This would definitely work in a church environment (just embed the feed on the church website).

    The no HD thing, no work around for that.

    • Jeremy, Thanks for your comment. Glad the Hangout worked for you! Only thing I don’t like about live on air is that it’s live …no retakes or do overs. Thanks for reading CTT! –Lauren

    • Hello,
      I was hoping I could ask you to elaborate a little bit more on how to embed the code into my website? In other words, if your willing to do this, please pretend your responding to a web person. I will then give it to my web people so I can hopefully use Google hangouts on air, but find a way to provide a link ahead of time. For the record, the broadcast I want to embed on my website is every Sunday at 12 Noon Eastern time.
      Thanks for your help,
      Pastor Nate
      Deliverance Revolution.org

    • Jeremy….let me offer more information. First off, I already know how to use Google Hangouts on Air and the primary question I have is where and how do I get the link to embed on my website? Thats the real heart of the matter for me. I know my broadcast is every Sunday at 12 noon eastern time without fail, but where and how do I get one link I can put in my page for “Online Broadcast” ( http://deliverancerevolution.org/online-broadcast-schedule/ )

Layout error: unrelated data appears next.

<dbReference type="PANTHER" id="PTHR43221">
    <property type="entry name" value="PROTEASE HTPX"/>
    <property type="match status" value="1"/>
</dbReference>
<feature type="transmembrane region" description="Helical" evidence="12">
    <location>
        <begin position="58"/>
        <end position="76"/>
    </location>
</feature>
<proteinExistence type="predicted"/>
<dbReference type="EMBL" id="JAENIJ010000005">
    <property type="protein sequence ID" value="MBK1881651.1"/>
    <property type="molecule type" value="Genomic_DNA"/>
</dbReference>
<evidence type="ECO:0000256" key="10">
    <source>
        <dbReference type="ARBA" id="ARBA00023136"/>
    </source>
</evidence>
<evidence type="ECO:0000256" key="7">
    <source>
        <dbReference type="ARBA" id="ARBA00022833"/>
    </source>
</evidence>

I am embarrassed to tell you how we are doing it now….we have people subscribing to our you tube channel and running here and there and there just surely has to be an easier way to do this. When I saw your post about embeding a set link in the website I felt like there was some hope. 🙂

      Thanks again and sorry for the double post,

      Pastor Nate

      • Pastor Nate,

        It was easier to record the steps than list them out. Here is a short tutorial on how to schedule your live event.


        One thing to be aware of, Hangout On Air doesn’t support reoccuring event times. You will need to create a new event every week and paste the new code into your website.